Taiwan Dollar Ends 3-Day Drop on Stimulus Optimism; Bonds Steady
The Taiwan dollar climbed, halting a three-day decline, on speculation policy makers will this week roll out measures to boost the economy after the government lowered the island’s growth forecast for the year.
The stimulus may include steering life insurance funds to public construction projects, the Commercial Times reported, citing officials. The economy grew a revised 3.97 percent in the fourth quarter from a year earlier, the statistics bureau said on May 24 while cutting its 2013 estimate to 2.4 percent from 3.59 percent. The U.S. dollar’s strength has contributed to a weakening of Asian currencies, and the Taiwan dollar and Thai baht are most at risk, Societe Generale wrote in a note.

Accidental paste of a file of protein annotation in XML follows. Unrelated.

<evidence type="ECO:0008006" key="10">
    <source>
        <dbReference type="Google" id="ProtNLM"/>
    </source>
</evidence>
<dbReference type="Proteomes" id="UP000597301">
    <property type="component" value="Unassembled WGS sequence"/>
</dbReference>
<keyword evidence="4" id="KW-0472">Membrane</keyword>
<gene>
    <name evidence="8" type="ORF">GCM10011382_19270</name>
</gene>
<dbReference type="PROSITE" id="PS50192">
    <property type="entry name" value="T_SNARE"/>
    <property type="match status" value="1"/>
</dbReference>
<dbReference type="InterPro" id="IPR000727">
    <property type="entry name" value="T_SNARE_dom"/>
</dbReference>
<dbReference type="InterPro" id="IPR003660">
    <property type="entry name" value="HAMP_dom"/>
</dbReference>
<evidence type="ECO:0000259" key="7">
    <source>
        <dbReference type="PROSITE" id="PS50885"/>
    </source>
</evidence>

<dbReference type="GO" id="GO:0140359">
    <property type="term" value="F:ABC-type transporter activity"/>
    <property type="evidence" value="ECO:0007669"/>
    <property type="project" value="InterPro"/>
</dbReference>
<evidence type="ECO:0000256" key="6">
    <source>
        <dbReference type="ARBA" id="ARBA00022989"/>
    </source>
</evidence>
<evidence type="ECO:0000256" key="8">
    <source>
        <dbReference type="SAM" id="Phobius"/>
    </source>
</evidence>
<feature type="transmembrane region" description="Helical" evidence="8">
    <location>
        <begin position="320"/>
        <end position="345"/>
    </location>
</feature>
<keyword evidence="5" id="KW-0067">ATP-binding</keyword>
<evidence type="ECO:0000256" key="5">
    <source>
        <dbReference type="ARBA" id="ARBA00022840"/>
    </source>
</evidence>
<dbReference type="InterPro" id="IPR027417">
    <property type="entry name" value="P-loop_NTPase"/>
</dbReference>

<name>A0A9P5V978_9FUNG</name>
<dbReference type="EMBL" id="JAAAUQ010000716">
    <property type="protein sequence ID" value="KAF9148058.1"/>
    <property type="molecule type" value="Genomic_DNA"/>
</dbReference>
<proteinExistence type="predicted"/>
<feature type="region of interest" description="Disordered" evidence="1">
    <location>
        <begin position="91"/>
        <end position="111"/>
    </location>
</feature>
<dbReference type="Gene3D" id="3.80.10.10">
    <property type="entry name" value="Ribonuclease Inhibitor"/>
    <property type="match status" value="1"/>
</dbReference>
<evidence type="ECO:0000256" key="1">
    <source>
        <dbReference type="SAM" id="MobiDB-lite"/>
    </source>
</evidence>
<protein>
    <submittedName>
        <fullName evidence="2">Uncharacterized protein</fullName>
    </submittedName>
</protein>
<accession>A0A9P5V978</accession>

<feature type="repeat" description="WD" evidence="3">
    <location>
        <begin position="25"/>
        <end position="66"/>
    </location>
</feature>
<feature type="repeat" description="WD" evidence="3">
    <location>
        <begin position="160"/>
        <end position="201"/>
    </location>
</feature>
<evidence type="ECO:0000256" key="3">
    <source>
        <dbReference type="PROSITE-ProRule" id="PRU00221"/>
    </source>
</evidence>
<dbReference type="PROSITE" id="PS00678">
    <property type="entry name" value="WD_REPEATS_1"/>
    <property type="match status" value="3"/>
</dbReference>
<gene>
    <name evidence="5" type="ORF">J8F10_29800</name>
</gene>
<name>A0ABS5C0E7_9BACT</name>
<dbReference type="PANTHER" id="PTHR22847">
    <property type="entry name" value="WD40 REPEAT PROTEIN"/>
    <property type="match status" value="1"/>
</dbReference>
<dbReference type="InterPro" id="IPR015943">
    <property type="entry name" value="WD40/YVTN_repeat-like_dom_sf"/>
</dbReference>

“There’s some optimism the Taiwan government may announce an economic stimulus plan this week following the sharp downside growth revision,” said Wee-Khoon Chong, a strategist at Societe Generale SA in Hong Kong. “The local dollar’s strength is unlikely to be long-lasting amidst weakening Asia currency pressure across the region.”
The Taiwan dollar rose 0.4 percent to NT$29.91 against the greenback as of 9:48 a.m. local time, show prices from Taipei Forex Inc. One-month implied volatility, a measure of expected moves in the exchange rate used to price options, climbed one basis point, or 0.01 percentage point, to 4.93 percent.
The yield on the 1.125 percent government bonds due March 2023 traded at 1.289 percent, little changed from 1.294 percent at the end of last week, according to Gretai Securities Market.
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